Thinking like an editor

(Trying to get my mind off my son wrecking my car last night, and think about my writing career instead) 
I'm not even positive that I want to work with an agent.  The idea of producing my own book and marketing it doesn't scare me. It excites me.  All those tasks that many writers dread are my cup of tea.  Complex formatting in Word?  I've taught that stuff for years.  HTML5?  I've played around with it, and learning it's on my to do list.  Creating a webpage?  Blogging? Twitter? Facebook?  Creating a YouTube trailer?  Bring 'em on!  

But...for this exercise, I am going to examine why an editor would be interested in me.  I would like to see my book(s) in print, on paper, the way I like to read them, and, of course, I think the one I'm working on right now would make an awesome movie....

Chapter Three of  Christina Katz'   book, 
Get Known Before The Book Deal is 'Swap Shoes.'  It asks you to look at yourself like an editor or an agent.  Are you causing enough of a stir to make them want to take a chance on you? Partially, that's where previous expertise comes in.  Can you use what you already know to get better known in any community? 

Well, hummm.  I did recently get asked to present at a conference of Tech Teachers here in Oklahoma. I spoke about using Internet resources in the classroom.  I actually think that when I've finished writing my book, I'll have so much fun promoting it that editors and agents will see that I'm a keeper, but what can I do before I finish my book?  I should probably go ahead and create my author website.  I haven't done that yet.  Maybe I should blog more about wooden boats, one of the subjects in my book.  Maybe I'll blog about each of the boats in the book. They are characters, in a very real sense. That's a start, at least. 

Christina says, " It order for agents to recognize your talent, you have to make some waves."  I'm not making many waves right now.  I'm kind of letting down my guard in the technical writing/training world to concentrate on my writing.  Maybe I'm doing the wrong thing. Maybe I should create some online classes for the techniques I'm learning.  And post them on my website.  Now that's worth giving some thought to.  Hmmm.

Christina also says that agents think of us writers as 'talent.'  They want to work with someone who will produce a string of books.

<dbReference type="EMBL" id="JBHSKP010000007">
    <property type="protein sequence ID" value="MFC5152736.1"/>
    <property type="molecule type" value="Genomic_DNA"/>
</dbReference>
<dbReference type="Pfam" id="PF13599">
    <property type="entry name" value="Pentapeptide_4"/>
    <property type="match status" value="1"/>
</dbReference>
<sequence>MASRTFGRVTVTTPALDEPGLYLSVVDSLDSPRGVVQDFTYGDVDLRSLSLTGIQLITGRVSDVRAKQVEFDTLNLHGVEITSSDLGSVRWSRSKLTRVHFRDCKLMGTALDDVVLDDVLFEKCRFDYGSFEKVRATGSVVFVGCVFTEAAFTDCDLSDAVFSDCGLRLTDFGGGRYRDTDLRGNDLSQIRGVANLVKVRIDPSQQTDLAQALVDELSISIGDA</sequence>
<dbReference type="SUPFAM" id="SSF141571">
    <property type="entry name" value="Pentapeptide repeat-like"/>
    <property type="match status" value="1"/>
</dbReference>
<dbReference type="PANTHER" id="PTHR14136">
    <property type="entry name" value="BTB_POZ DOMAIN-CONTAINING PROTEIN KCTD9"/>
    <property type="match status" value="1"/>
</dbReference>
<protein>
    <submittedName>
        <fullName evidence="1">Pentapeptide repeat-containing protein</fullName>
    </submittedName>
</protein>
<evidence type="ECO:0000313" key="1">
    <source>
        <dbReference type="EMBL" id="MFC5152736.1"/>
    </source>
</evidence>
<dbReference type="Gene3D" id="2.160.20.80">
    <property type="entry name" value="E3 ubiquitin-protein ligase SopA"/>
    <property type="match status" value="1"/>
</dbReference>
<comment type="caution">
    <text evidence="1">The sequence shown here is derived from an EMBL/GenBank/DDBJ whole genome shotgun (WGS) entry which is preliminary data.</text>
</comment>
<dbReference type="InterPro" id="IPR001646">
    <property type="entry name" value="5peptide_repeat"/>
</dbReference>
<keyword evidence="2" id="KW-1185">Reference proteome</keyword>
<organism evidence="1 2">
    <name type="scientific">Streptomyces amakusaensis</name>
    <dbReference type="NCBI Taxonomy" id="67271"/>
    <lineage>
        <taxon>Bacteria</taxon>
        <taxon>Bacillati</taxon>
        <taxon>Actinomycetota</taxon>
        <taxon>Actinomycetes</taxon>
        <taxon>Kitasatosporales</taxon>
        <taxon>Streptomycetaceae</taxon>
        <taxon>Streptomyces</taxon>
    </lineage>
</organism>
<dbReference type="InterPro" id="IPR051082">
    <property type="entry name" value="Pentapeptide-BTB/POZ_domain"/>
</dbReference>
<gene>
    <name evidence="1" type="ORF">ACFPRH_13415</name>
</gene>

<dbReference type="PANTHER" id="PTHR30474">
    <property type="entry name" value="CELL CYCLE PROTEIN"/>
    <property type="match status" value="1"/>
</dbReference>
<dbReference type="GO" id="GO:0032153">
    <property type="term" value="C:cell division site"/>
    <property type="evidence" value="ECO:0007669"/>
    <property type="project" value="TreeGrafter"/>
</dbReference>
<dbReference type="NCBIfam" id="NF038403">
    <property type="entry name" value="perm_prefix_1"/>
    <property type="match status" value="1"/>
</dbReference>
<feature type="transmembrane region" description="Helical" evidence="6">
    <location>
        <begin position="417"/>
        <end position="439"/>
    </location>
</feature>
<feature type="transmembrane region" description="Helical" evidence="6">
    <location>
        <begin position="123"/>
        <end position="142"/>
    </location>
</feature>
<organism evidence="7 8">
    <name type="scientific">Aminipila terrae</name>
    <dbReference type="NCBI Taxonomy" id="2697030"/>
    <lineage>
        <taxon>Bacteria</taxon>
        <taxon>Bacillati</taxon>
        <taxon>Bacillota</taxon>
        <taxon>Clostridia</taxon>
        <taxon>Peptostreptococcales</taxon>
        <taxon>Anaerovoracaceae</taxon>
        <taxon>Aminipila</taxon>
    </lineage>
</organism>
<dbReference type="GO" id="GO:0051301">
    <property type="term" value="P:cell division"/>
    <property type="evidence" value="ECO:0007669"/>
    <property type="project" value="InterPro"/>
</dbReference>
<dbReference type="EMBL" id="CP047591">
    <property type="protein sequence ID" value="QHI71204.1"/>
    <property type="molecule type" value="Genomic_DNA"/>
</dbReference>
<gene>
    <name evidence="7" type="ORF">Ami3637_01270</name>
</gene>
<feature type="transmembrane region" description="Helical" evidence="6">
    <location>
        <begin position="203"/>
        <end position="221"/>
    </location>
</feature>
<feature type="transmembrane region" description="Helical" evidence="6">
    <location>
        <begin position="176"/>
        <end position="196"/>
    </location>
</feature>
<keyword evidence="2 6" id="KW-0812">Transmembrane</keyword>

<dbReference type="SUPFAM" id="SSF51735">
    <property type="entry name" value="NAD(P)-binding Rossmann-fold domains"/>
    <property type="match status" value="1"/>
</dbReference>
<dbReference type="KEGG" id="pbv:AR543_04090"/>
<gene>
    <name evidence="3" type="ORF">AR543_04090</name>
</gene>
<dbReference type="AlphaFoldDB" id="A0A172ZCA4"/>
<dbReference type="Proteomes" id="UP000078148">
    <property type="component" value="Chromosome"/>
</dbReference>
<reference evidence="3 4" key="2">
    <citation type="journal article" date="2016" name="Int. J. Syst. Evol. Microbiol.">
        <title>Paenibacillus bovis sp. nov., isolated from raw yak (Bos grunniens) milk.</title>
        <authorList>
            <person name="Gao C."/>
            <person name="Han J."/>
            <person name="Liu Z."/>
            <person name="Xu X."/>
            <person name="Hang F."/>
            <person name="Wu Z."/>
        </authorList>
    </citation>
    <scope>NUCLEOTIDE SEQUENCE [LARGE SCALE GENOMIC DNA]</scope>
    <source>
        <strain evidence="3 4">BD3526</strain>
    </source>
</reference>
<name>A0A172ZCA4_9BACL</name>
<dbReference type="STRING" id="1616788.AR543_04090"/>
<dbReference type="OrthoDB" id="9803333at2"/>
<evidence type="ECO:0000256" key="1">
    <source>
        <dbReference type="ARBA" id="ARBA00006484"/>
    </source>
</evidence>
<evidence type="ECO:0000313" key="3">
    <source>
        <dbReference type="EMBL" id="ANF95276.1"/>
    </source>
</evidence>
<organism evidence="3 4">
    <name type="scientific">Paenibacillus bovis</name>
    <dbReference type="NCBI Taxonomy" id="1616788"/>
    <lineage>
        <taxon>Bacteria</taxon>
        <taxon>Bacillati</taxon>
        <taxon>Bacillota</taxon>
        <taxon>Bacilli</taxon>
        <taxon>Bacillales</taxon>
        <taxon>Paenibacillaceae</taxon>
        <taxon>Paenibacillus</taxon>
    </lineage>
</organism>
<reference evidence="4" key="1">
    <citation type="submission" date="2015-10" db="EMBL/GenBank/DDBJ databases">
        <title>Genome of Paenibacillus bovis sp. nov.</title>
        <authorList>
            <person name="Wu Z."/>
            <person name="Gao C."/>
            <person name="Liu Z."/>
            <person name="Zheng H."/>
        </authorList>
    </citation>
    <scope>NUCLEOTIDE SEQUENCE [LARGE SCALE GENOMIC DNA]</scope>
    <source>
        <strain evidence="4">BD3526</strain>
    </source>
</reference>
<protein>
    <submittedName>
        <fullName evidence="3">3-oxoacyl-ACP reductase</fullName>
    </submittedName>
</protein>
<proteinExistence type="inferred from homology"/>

So, according to this book, here's what I need to do:

  • Get followers for this blog. (Please follow me.)
  • I follow quite a few blogs, but I usually don't comment in them.  I think I need to, and use that excuse to point to my own blog.  I'll try to do more of that, for a start.  But really, Please follow me!

  • Get something, anything published somewhere. Then get something else published.
  • I think I need to look around at local publications.  Maybe I should try to write something about Oklahoma history and culture (backstory of my book) for the local publication, "My Land."  I Love that paper and would be honored to be published there.  It's a start.

  • Get to know the media.  Figure out how to get them to know you
  • .
  • This one's going to be tough.  I need to work on local media first.  Actually, I've been on the front page of local papers before. I've been interviewed (because I used Angie's list?!?) If I accidentally landed in the news all those times, how can I do it deliberately?  Need to think on this one some more, and come up with a plan.

  • Get interviewed for something (something good)
  • I believe this one goes with the one above.

  • Become a quoted expert in some field. 
  • Maybe this one harks back to my idea of putting tutorials online.
OK.  That's the list.  Every one of these steps will take time and effort, and none will get done before the party I'm giving on the 14th.  That's a biggy.  But I will ponder the list and try to flesh it out more, then be ready to blast off after the 14th.


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